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Filing Form D With The Sec For Regulation D Offerings Is Mandatory

Posted on July 9, 2018

This blog covers the following topics:

 

Feel free to scroll down to the topic that interests you most.

 
  • Definition of a security

  • Securities must be registered with the SEC

  • Rules exempting securities from registration

  • Review of Regulation D Rules

  • Argument: Filing Form D is not optional

  • Consequences of failing to file Form D

  • How to file Form D

As many of my readers know, I have spent the greater part of my 17 years of law practice working with technology startups. Invariably, these startups are thirsty for capital from investors to fund their brilliant and innovative ideas. While acceptance of investor funds triggers questions related to securities compliance, there are often misunderstandings about how to comply. In particular, there is a pervasive misbelief that the action of filing Form D as prescribed under Regulation D is optional. The purpose of this blog is to dispel this belief.

 
 

Definition of a Security

 
 

We begin our analysis with a short discussion of what constitutes a “security”. Whenever a person makes an investment of value into a common enterprise with an expectation of profits derived from the efforts of others, the investment constitutes a securities transaction that triggers regulatory oversight and compliance from the Securities and Exchange Commission.[1] It is this broad approach to defining what is a security that has captured initial coin offerings (ICOs), initial exchange offerings (IEOs), and even air-drops of cryptocurrencies[2] into the securities regulatory framework. Incidentally, convertible notes, SAFE agreements, and SAFT agreements are also recognized securities instruments under the same Howey analysis.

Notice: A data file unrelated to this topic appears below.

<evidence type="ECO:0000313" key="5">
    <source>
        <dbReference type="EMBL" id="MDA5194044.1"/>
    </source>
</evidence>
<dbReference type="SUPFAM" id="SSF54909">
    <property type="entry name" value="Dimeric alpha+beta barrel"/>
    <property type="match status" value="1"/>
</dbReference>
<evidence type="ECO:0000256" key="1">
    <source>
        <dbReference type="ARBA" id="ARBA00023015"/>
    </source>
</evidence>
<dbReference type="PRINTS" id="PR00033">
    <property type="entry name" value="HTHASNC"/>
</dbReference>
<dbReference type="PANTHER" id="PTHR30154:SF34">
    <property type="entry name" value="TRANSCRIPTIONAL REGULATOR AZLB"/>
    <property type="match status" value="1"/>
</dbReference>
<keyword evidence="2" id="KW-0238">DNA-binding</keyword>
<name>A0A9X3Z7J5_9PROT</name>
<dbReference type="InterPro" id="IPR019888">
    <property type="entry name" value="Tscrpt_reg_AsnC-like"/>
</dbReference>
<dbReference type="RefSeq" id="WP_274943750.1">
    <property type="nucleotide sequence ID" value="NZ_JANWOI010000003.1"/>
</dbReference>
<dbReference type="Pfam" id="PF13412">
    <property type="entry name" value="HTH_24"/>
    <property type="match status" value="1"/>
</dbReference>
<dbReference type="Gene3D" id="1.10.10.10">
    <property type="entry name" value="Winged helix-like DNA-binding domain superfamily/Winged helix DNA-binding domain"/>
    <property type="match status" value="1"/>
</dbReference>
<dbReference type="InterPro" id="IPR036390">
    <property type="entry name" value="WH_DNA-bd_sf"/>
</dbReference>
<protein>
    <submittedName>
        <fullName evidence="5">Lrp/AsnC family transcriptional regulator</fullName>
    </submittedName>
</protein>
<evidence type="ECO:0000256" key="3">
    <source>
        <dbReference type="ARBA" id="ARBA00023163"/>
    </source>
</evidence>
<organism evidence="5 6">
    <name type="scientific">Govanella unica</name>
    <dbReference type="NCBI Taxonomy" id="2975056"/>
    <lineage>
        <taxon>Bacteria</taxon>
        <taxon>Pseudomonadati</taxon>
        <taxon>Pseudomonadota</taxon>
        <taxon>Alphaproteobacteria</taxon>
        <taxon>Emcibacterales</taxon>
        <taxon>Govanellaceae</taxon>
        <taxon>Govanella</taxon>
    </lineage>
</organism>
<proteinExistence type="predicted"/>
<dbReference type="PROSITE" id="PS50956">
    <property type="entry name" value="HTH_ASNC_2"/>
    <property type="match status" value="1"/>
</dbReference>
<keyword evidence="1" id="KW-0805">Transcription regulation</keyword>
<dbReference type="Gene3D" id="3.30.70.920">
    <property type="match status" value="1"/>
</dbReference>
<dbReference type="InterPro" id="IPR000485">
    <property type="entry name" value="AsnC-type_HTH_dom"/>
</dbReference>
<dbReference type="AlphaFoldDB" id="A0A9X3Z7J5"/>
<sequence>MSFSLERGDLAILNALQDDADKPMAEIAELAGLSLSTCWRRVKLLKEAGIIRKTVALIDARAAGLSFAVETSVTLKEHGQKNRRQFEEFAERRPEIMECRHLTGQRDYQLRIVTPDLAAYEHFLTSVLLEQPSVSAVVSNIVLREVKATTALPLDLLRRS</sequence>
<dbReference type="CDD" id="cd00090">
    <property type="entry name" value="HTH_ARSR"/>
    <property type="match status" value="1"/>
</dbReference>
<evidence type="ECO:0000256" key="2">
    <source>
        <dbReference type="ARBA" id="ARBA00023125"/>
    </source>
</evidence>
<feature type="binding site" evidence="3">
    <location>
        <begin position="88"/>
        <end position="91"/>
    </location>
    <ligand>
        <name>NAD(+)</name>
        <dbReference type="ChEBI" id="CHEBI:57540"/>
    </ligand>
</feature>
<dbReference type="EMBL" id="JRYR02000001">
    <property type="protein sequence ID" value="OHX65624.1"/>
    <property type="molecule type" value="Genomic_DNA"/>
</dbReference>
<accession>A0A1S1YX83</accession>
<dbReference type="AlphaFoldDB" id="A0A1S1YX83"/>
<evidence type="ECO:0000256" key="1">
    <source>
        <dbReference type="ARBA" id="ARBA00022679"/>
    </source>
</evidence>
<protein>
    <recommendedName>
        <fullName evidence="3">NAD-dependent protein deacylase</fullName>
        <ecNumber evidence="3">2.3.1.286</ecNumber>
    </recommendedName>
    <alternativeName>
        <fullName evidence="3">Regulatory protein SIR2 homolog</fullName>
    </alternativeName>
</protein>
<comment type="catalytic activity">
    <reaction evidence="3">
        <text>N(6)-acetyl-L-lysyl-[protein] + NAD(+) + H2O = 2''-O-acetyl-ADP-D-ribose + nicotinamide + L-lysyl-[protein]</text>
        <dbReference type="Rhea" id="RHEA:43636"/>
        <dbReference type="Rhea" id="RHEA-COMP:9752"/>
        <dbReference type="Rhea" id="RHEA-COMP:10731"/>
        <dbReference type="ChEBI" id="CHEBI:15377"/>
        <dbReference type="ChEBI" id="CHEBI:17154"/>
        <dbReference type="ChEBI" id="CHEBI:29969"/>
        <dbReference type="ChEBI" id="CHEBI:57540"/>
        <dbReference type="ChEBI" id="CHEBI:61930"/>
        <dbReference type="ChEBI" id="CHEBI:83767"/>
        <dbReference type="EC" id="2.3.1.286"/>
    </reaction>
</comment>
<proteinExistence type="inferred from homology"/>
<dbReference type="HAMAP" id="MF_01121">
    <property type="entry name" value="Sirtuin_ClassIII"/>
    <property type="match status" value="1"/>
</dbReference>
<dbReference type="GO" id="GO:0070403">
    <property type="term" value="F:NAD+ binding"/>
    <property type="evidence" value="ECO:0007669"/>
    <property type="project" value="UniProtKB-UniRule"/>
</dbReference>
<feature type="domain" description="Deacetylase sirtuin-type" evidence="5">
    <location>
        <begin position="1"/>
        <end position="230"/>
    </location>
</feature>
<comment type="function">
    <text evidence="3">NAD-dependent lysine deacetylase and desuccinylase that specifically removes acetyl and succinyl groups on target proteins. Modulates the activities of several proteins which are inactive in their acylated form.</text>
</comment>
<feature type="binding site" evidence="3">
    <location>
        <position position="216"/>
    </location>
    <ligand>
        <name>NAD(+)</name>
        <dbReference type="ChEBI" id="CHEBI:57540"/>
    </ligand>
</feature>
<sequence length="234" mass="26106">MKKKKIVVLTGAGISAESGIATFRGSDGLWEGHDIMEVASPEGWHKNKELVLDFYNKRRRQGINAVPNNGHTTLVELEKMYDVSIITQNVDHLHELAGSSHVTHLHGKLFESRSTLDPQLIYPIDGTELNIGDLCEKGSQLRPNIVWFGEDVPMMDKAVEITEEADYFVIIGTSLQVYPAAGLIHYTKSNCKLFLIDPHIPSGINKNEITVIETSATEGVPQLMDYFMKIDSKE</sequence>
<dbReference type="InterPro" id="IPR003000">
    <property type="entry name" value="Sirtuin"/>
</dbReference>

Securities Must be Registered with the SEC

 

Continuing, it’s important to recognize that “… every offer and sale of securities, even if it is just to one person, must either be registered with the SEC or conducted under an exemption from registration.”[3] When the SEC says all securities much be registered, it means registered with a public stock exchange. Consequently, the idea that there is some exception for a “friends and family round” is a myth. Of course, startups cannot afford to take-on the cost of a public registration, nor is a public registration always advisable for larger privately-held companies. Thus, in order to conduct a private offering of securities, the company doing the fundraising has to rely on some available exemption from the requirement to register all securities offerings.

 

Rules Exempting Securities from Registration